Farewell, Internet. It’s been fun.
Shooting and projecting at 48 fps does a lot to get rid of these issues. It looks much more lifelike, and it is much easier to watch, especially in 3-D. We’ve been watching HOBBIT tests and dailies at 48 fps now for several months, and we often sit through two hours worth of footage without getting any eye strain from the 3-D. It looks great, and we’ve actually become used to it now, to the point that other film experiences look a little primitive. — Peter Jackson, on his Facebook page, talking about shooting the Hobbit in 48 Frames Per Second (via schlomo)
It’s not presently clear whether generational differences in multitasking are rooted in culture — people born during the mid-20th century were ostensibly shaped by cognitive environments less fragmented than ours — or deterioration, with brains becoming less flexible with time. — Brain Scans Show How Multitasking Is Harder for Seniors | Wired Science | Wired.com
Products like Flipboard are attractive because they are consciously and carefully designed to highlight the content, instead of crowding the experience with UI tools. The design of these experiences is being driven by new thinking in interaction design, where visual design is central to the experience, rather than painted on at the end. Once the traditional elements of UI are torn away, designers can concentrate their efforts on working iwth the content that remains. And it ends up looking a lot like Print. If we pull Visual Design to the front of the product creation process, we can break free of the bad design habits that surround us. — How Print Design is the Future of Interaction - Mike Kruzeniski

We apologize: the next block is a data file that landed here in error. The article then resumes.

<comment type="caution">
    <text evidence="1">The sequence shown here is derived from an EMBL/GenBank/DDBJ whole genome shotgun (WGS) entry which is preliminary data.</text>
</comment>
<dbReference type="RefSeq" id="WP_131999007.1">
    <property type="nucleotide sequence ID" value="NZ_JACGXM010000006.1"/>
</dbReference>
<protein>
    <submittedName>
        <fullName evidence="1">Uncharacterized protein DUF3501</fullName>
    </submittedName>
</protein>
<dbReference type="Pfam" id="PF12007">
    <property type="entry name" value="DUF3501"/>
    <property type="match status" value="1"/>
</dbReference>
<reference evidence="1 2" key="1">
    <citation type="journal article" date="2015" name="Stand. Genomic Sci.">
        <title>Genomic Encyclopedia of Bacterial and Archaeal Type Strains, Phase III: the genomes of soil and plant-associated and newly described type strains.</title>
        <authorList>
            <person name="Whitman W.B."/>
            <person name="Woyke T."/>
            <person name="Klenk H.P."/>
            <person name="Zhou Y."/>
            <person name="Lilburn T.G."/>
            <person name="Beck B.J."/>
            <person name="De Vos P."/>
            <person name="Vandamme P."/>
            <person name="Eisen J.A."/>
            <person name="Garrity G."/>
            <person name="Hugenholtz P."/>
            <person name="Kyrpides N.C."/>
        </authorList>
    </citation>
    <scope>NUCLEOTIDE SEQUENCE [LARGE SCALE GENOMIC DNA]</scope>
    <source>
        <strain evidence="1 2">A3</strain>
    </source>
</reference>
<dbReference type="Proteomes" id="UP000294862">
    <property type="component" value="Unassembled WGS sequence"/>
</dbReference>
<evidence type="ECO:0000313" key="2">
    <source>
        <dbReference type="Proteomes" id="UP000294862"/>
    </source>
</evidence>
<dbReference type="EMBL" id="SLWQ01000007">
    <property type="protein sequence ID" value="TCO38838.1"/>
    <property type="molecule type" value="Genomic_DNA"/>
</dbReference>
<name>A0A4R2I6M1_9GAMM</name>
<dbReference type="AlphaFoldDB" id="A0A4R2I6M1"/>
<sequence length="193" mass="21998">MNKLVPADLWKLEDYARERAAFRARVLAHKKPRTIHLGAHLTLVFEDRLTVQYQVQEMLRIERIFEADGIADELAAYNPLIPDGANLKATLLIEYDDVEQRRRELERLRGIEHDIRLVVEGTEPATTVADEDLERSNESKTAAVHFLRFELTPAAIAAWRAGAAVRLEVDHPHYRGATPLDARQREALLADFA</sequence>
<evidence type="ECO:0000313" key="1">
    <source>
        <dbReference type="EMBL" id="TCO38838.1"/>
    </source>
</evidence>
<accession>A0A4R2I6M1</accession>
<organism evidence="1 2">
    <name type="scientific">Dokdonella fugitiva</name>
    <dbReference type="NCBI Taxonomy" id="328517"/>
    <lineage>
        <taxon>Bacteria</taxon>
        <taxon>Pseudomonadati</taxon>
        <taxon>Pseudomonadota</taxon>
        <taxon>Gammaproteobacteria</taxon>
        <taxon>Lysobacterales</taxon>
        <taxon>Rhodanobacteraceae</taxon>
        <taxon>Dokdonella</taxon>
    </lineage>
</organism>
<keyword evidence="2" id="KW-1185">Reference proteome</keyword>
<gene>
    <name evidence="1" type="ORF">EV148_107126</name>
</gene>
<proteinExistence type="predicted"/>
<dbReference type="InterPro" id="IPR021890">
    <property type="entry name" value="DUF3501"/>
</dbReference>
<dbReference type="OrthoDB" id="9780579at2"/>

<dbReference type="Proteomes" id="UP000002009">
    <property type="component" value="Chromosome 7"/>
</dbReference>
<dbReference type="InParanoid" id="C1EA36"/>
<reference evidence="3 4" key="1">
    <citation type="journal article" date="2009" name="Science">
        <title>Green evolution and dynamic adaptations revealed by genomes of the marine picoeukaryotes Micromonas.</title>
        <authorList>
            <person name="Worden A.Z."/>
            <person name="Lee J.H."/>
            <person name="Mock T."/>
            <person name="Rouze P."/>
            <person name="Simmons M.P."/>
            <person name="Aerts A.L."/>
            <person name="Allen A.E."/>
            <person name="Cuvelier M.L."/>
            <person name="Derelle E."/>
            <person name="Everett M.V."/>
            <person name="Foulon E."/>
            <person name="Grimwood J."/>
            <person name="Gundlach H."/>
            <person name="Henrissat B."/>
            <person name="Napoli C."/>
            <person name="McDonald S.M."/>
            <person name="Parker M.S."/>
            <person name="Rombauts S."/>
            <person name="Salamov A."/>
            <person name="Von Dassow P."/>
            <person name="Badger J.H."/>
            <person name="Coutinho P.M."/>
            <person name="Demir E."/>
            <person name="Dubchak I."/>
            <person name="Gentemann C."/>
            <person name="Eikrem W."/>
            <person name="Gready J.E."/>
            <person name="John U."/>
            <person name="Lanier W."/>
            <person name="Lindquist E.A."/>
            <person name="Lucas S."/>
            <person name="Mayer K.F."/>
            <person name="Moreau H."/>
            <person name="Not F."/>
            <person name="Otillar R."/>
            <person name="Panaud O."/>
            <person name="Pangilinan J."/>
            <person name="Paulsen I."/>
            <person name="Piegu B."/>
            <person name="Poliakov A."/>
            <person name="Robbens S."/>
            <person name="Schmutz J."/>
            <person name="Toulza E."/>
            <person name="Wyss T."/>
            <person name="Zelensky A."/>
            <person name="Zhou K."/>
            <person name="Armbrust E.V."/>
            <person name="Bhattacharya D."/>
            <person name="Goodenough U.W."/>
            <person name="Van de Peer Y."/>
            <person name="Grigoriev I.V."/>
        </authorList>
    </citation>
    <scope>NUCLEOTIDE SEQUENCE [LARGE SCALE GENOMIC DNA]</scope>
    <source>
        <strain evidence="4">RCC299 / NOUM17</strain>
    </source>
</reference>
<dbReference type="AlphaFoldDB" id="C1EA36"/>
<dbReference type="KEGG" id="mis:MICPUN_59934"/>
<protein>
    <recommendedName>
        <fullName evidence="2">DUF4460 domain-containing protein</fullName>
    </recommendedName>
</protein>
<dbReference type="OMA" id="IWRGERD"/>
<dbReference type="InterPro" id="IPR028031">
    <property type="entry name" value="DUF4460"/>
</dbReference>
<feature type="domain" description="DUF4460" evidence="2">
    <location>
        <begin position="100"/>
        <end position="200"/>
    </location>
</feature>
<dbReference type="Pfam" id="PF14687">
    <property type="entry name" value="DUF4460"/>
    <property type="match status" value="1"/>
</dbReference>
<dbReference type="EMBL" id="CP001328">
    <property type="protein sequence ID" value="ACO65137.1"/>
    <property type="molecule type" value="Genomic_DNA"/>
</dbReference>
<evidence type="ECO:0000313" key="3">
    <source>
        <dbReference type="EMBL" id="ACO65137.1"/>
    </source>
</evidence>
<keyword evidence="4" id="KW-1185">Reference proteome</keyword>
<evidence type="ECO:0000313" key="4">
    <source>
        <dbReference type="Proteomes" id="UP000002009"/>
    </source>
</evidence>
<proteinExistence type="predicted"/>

(via Wanted: An Utterly Bareboned Cell Phone That’s Still Stylish | Co.Design)
Video Game Alphabet Pattern - by coliecutecrafts
“When you go to sporting events you very often buy your gear at the stadium, and when you play a video game” on a computer, “you should buy these collections where you play,” Mr. Bergel said. — Peace Walker Collection Lets Gamers Buy Characters’ Clothes - NYTimes.com
Ultraviolet Bath, Russia
Photograph by Joe McNally
Make-believe summer lasts for a minute or two as kindergarten children in sunless Lovozero bathe in ultraviolet light. Brief exposure to UV radiation provides children with vitamin D, normally supplied by sunlight. The “sunshine vitamin” strengthens young bones.
(Source: , via wnyc)
The Different Types Of Comments People Leave « Thought Catalog -
This user disliked the article and feels compelled to personally fault the author, and extrapolate from their reasons from disliking a piece a personal conclusion about the individual who wrote it.
the shrutes produce thirsty babies
swissmiss | Kevin Kelly on the next 5,000 days of the web -
At the 2007 EG conference, Kevin Kelly shares a fun stat: The World Wide Web, as we know it, is only 5,000 days old. Now, Kelly asks, how can we predict what’s coming in the next 5,000 days?
Court Overrules Winklevoss Twins on a Facebook Settlement Do-Over - Technology - The Atlantic Wire